Ironically enough, earlier this month the European Central Bank under president Mario Draghi, after several years of fencing with Merkel, finally mustered the courage and political support to initiate a program of large-scale direct purchases of government bonds. The U.S. version, now winding down, is known by the euphemism Quantitative Easing.

Europe should have begun that policy years ago, before its depression and deflation deepened. Now, Europe is in such a self-inflicted hole that Draghi's bond purchases are likely to be too little and too late.

Merkel and her allies on the European Commission have discouraged these bond purchases because they enable governments to borrow cheaply. If governments can borrow without fear, that undercuts the pressure to cut spending and balance budgets -- the essence of the austerity program. If Draghi's program actually begins bearing some fruit, count on Merkel to frontally oppose it.

The Greeks have done the rest of Europe a huge service. They have called the question. There is finally a leader willing to stand up and say, enough is enough. Whether the austerity mongers will relent remains to be seen.

I have made this point before, but it bears repeating. The world greatest sinner when it came to profligate spending was one Adolf Hitler. He did a few other nefarious things as well. At the peak of World War II, Nazi Germany's sovereign debt was 675 percent of GDP.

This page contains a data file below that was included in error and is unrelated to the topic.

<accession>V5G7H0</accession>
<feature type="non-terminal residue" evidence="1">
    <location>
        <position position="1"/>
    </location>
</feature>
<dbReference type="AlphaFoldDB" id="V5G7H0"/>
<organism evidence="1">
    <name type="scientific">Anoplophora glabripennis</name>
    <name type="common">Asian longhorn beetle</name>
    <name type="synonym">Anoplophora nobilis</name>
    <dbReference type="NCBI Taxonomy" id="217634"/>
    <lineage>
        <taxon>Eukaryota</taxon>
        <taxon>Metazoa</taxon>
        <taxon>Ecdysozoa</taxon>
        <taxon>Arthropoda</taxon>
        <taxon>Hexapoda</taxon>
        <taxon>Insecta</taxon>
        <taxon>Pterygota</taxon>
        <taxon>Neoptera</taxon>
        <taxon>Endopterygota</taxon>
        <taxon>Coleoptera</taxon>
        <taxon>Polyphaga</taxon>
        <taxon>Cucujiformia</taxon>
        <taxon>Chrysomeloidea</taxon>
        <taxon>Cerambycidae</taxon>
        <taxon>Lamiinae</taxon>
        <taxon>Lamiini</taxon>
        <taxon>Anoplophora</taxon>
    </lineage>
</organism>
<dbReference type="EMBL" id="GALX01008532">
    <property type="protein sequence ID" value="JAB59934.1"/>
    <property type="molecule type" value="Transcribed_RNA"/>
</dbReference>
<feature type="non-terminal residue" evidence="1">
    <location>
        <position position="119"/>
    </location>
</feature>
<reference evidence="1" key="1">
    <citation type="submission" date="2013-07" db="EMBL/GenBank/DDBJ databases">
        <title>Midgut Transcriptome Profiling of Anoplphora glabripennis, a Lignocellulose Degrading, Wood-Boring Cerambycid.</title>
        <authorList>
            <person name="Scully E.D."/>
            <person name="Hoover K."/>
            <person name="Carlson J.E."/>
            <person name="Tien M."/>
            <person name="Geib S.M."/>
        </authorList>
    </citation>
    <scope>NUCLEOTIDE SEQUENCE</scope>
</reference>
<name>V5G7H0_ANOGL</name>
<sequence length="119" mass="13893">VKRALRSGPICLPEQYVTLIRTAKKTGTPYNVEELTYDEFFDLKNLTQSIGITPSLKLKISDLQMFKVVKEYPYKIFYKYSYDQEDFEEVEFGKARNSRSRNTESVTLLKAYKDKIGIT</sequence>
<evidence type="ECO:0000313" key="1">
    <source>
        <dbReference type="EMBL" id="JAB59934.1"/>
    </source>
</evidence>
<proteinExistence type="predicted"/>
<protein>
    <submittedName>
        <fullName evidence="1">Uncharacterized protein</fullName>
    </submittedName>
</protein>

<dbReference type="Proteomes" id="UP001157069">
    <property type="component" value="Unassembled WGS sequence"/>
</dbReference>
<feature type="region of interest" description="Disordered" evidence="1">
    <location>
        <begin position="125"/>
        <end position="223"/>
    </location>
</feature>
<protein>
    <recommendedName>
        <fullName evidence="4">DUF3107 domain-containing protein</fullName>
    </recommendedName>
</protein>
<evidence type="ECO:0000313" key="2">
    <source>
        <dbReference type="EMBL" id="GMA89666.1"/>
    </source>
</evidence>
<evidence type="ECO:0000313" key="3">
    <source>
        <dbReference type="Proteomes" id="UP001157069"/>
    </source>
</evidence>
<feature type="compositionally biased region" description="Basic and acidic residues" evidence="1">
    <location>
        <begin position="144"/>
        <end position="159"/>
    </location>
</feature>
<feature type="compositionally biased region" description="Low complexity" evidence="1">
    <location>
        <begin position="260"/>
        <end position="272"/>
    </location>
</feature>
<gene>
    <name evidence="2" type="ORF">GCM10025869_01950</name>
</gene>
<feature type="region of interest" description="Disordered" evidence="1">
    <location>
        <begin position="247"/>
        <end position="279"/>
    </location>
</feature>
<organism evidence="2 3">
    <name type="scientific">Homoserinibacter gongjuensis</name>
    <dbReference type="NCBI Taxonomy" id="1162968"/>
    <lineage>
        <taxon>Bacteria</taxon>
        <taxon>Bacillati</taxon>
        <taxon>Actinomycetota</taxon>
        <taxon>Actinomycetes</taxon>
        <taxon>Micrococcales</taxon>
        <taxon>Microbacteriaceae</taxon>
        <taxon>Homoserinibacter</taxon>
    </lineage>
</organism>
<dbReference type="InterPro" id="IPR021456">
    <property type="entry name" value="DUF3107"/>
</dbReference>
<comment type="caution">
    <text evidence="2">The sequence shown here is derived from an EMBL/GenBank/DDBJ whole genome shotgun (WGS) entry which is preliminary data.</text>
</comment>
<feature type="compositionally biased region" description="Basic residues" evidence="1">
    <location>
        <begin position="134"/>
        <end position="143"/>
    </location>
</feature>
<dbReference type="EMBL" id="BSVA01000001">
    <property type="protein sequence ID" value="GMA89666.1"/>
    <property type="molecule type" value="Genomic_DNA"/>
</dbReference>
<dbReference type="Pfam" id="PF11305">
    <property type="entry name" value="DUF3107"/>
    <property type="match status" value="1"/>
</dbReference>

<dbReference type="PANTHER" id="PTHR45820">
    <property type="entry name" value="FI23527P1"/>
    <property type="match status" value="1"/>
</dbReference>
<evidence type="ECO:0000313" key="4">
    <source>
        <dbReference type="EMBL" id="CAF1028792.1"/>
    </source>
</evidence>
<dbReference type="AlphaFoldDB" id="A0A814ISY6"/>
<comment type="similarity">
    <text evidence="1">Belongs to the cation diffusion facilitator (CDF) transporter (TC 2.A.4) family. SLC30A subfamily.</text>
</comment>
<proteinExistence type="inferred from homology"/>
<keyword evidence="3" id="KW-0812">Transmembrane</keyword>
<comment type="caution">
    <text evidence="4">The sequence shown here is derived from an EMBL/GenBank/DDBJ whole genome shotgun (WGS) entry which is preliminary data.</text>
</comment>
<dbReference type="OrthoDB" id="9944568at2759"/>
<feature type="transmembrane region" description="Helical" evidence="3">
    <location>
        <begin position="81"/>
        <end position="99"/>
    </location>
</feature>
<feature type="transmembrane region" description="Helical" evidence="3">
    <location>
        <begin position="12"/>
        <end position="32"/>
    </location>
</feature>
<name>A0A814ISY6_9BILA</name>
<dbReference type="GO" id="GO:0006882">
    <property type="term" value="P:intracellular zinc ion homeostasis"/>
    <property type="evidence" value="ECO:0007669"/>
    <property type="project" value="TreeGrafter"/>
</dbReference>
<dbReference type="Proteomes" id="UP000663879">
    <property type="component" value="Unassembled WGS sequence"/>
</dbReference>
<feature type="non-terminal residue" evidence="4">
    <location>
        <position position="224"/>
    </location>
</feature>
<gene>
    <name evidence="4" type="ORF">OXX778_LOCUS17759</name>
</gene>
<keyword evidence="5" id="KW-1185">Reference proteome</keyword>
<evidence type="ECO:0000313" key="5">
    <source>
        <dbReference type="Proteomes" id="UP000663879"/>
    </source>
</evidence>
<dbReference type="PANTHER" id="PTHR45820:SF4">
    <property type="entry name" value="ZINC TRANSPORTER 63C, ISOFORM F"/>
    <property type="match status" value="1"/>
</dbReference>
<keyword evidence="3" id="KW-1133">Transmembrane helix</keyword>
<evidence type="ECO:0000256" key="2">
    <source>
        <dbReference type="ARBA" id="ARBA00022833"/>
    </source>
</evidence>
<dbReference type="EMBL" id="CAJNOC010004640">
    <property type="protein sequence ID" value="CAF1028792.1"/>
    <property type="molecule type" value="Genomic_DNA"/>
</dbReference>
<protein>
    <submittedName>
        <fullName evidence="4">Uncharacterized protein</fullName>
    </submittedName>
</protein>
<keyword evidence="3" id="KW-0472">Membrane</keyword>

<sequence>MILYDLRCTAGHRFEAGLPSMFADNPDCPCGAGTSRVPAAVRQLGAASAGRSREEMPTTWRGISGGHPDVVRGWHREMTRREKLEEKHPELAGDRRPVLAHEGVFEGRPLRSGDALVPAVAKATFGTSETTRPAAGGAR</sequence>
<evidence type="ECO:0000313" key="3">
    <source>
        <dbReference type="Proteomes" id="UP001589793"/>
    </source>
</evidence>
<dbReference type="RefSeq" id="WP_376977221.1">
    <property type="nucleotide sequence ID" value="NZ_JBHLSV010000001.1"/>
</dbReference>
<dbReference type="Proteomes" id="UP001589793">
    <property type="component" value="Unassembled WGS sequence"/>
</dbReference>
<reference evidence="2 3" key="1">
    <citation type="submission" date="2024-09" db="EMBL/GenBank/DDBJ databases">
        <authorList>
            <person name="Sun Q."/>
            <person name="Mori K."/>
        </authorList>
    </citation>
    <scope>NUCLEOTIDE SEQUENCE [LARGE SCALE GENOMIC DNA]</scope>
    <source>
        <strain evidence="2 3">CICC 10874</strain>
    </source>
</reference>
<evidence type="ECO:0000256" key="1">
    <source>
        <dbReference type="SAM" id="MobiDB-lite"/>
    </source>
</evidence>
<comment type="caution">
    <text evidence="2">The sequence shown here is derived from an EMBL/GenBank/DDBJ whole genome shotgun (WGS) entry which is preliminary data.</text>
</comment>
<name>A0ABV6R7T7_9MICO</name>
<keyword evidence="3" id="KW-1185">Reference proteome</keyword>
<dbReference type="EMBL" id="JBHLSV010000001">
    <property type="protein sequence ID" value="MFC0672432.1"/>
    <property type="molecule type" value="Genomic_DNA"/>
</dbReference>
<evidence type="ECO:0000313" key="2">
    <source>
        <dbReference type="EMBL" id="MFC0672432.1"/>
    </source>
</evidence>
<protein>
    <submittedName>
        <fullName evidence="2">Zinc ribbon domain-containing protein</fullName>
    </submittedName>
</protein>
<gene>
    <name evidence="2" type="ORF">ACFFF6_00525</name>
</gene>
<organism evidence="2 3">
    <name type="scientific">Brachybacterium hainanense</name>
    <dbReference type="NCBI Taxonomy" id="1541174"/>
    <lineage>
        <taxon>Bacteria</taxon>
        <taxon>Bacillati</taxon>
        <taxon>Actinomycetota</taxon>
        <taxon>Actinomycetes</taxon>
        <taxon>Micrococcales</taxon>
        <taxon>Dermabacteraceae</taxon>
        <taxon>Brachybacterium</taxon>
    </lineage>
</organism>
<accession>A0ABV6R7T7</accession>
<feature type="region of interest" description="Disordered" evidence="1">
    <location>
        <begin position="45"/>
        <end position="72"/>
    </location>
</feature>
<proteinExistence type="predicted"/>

But the allies did not treat a defeated Germany the way Merkel treats the Greeks. As part of the postwar reconstruction program, the allies allowed Germany to write off over 90 percent of its debt. In fact, by the early 1950s, Germany, which lost the war, had a much lower debt-to-GDP ratio than Britain or the U.S., which had won the war.

The allies did that because they had a Cold War to win, and needed the new German Federal Republic as a stable ally. The multiple sins of the Nazis were not permitted to interfere with a currency reform.

This act of macro-economic mercy has just dropped from German historical consciousness. You would think that Germany is simply associated with fiscal virtue and the Greeks with improvidence, not that German recovery was built on a generous write-off of prior debt by the occupying powers.

The Germans also seem to have forgotten that the Nazi occupation of Greece was one of Europe's most brutal. (That may explain the limited appeal of the neo-Nazi Golden Dawn party in Greece, which polled only about six percent.)

If only Greece had lost a war and required a reconstruction program.

In the 1940s and 1950s, the allies had Stalin to worry about. That made a debt write-off seem the lesser evil, even debt incurred by Hitler. There is no Stalin today, but a democratic leftist is governing in Athens. And far-right parties are banging on the doors of other European countries. Meanwhile, needless suffering in Greece and elsewhere is now in its seventh year.

Wouldn't it be fitting if a rebellion on the part of the brave Greeks led Europe to alter its broader policy of perverse austerity? It's almost too much to hope for, but it's a start.

Robert Kuttner is co-editor of The American Prospect and a visiting professor at Brandeis University's Heller School. His latest book is Debtors' Prison: The Politics of Austerity Versus Possibility.